Which month accounts for the greatest number of car accidents?
August accounts for the greatest number of car accidents. More traffic accidents occur in the month of August than any other month of the year. August 2 is in fact the deadliest day of the year for car crashes on U.S. roads, according to a report by Nationwide Insurance. Data recorded from the Insurance Institute of Highway Safety from 2012 to 2016, revealed that more than 500 people died in car crashes on Aug. 2 on U.S. roadways.
What are the main reasons for the increase in auto accidents during the summer months?
- Teen drivers being out of school;
- Increased road construction;
- Tourists and more drivers on vacation;
- Vehicle malfunctions due to the heat;
- More pedestrians, bicyclists and motorcycles on the road;
- Holiday weekends (i.e. – Memorial Day and Fourth of July).
What can I do to minimize my chances of getting in a car accident this summer?
- Have your vehicle inspected. Check your vehicle’s tire pressure, including the spare. Do this when your tires are cold, meaning you have not driven the car for at least three hours.
- Inspect your vehicle’s wiper blades and make sure these are working properly. This is crucial in the summertime, as torrential downpours of rain can be a daily occurrence in Central Florida.
- Get plenty of rest before setting out on your summer travels. Driver fatigue can cause accidents. Make sure and take plenty of breaks to prevent fatigue and have the best directions possible to your destination.
- Maintain a safe following distance. Use the three second rule. You should be at least three seconds behind the car in front of you. This will allow you to react, if an accident occurs or the traffic pattern suddenly changes.
- Never drink and drive. This is an obvious one, but all too often, this rule is ignored. Assign a designated driver or be prepared to call a taxi or Uber to get you to your destination safely.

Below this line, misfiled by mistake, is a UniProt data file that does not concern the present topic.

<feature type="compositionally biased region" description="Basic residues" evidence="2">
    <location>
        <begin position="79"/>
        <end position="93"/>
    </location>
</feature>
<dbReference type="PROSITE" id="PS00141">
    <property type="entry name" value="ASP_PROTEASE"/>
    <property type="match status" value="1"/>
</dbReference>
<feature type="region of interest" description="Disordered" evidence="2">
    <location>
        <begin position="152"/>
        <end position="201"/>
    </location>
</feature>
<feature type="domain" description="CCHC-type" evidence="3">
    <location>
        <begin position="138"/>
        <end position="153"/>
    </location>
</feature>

What steps can I take to make sure my vehicle is ready for a summer road trip?
- Make sure your vehicle has been taken in for its regular maintenance. This includes tune-ups, oil changes, fluid levels, battery checks and tire rotations.
- Check your vehicle’s tire pressure, including the spare. Do this when your tires are cold, meaning you have not driven the car for at least three hours.
- Look under the hood and inspect all belts and hoses. Make sure there are no cuts or cracks in the rubber.
- Inspect your vehicle’s wiper blades and make sure these are working properly.
- Make sure your headlights, brake lights, turn signals, emergency flashers and interior lights are properly working. If you have a boat, camper, RV or other item attached to your vehicle make sure the trailer lights, brake lights and turn signals work as well.
- Have an emergency roadside kit available in your car. Even well-maintained vehicles can break down. Having an emergency roadside kit will help prepare you for the unexpected.
What are some steps I can take to prevent tire failure in the summer months?
Hot weather and under-inflated tires are a dangerous combination. With the month of June being National Tire Safety Month, this serves as an excellent reminder for drivers to check the condition of their tires. The National Highway Traffic Safety Administration (NHTSA) estimates that tire failure causes approximately 11,000 crashes a year. The most common causes include tread separations, blowouts, bald tires and under-inflated tires. To prevent tire failure this summer, NHTSA has the following safety recommendations:
- Follow the recommended tire pressure in pounds-per-square-inch (PSI) for your vehicle.
- Purchase a tire pressure gauge to keep in your car and check your tires at least once a month.
- Check your vehicle owner’s manual for the specific recommendations for tire replacement.
- Monitor the tread on all tires on your vehicle and note your vehicle’s tire pressure monitoring system on the dashboard. Take immediate action if you receive a warning.
- Look for tread wear indicators. These are raised sections spaced throughout the bottom of the tread grooves. When these are apparent, it is time to replace your tires.
- Do the penny test. Place a penny in the tread of your tires with Lincoln’s head upside down and facing you. If you can see the top of Lincoln’s head, your tire tread is worn and needs to be replaced.